Jay
Pembroke College, 1st year

The music faculty library is tremendous -- as well as having all the books and journals that your college library might not have, it is a really great place to work. It’s also right next to the University Library, so if you need a book, it’s within reach! Access to food from the faculty is very limited though (particularly after a long lecture!) so we mainly use facilities elsewhere on the sidgewick site, like the arc cafe. A particular downside is that music students aren’t able to use the concert hall for free, although we can book practice rooms with grand pianos for up to two hours at a time.

What types of work do you have to do?

Erin, Music, Girton College, 1st Year
Erin
Girton College, 1st year

Through the compulsory first and second year modules you’ll get a taste of all the different types of work that the university expects music students to do. In first year this consists of reading for and writing essays, completing harmony and counterpoint exercises, practice at the piano for keyboard skills and composing or practising your first instrument (if you opt for the small composition or performance options). In second year everyone does some composing, in a particular historical style. These types of work are completed for supervisions (sessions of 1-5 people lead by a teacher) of which there are an average of 4 per week in first year. The music faculty library (the Pendlebury library) contains a large selection of books, scores, recordings and other resources so it’s very easy to get hold of anything you need for your work and lots are now digitized!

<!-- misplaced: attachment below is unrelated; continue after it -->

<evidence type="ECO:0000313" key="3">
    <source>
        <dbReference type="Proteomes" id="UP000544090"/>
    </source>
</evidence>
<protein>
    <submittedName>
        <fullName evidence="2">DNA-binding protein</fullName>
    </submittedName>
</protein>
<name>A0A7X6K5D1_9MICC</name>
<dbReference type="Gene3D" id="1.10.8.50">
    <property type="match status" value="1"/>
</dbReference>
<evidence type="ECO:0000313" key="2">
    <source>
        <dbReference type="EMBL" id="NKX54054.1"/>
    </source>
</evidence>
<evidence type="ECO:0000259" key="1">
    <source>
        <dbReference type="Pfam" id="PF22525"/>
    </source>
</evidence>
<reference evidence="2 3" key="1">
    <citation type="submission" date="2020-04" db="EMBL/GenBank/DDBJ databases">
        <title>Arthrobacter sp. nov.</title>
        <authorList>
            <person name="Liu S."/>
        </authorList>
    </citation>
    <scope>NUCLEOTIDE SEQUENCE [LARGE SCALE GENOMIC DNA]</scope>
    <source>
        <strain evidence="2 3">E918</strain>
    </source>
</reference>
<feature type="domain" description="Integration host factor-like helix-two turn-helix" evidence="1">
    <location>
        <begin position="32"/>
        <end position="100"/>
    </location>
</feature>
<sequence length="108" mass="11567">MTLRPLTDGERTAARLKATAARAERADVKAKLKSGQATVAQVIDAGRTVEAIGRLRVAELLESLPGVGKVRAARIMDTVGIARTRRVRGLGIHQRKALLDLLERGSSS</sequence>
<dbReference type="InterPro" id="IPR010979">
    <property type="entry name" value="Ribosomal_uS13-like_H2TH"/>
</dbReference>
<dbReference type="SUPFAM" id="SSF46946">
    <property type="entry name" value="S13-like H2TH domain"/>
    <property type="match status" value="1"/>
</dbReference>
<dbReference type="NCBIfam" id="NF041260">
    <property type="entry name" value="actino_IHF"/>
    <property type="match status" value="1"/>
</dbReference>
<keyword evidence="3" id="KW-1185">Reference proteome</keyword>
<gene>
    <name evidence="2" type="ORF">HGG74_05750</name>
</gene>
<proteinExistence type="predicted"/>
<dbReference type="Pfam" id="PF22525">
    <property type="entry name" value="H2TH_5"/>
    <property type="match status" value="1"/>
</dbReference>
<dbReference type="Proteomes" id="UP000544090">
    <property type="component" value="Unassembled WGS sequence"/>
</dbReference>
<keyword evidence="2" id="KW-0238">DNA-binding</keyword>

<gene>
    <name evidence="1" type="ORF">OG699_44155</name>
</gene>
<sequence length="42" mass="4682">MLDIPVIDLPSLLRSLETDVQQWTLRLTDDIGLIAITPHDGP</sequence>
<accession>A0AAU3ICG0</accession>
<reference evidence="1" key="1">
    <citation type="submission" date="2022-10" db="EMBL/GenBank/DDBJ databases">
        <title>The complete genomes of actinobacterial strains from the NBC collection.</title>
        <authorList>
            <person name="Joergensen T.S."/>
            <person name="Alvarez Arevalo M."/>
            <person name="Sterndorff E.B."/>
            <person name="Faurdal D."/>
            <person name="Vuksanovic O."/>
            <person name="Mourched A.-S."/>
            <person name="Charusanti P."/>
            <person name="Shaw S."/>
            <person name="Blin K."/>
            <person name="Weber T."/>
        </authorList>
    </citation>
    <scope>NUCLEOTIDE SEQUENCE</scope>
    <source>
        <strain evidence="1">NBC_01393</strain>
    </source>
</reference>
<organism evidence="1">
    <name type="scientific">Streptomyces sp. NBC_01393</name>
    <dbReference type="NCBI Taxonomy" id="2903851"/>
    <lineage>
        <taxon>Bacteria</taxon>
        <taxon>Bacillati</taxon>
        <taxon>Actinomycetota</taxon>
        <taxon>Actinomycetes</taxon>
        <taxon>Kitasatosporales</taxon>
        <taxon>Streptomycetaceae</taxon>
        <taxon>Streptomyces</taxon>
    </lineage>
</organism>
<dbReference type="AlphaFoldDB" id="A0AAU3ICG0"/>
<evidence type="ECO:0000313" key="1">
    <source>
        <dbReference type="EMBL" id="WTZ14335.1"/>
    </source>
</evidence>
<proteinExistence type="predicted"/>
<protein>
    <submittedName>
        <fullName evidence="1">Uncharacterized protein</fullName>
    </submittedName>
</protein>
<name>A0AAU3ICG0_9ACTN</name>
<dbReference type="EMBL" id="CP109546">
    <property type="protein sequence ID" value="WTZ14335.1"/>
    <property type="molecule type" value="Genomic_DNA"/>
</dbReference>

Do you have career plans?

Alice, Music, King's College, 3rd Year
Alice
King's College, 3rd year
Types of work

Next year I have an offer to go to Oxford and research pop music, specifically Arianna Grande and Miley Cyrus! I didn’t plan on staying at university, but I’ve found I really enjoy writing about music. Others in my year will go on to further study at conservatoires, in order to become professional musicians, or, in the case of a few, conductors. Some will end up teaching music in one way or another, or running music centres and church choirs. However, studying music doesn’t restrict you – I also know people who’ve gone on to be accountants or consultants. People don’t necessarily study music because they know they want to do that for the rest of their lives, but rather because they find it interesting enough to spend three years thinking about it.

What about your course would you change?

Jay, Music, Pembroke College, 1st Year
Jay
Pembroke College, 1st year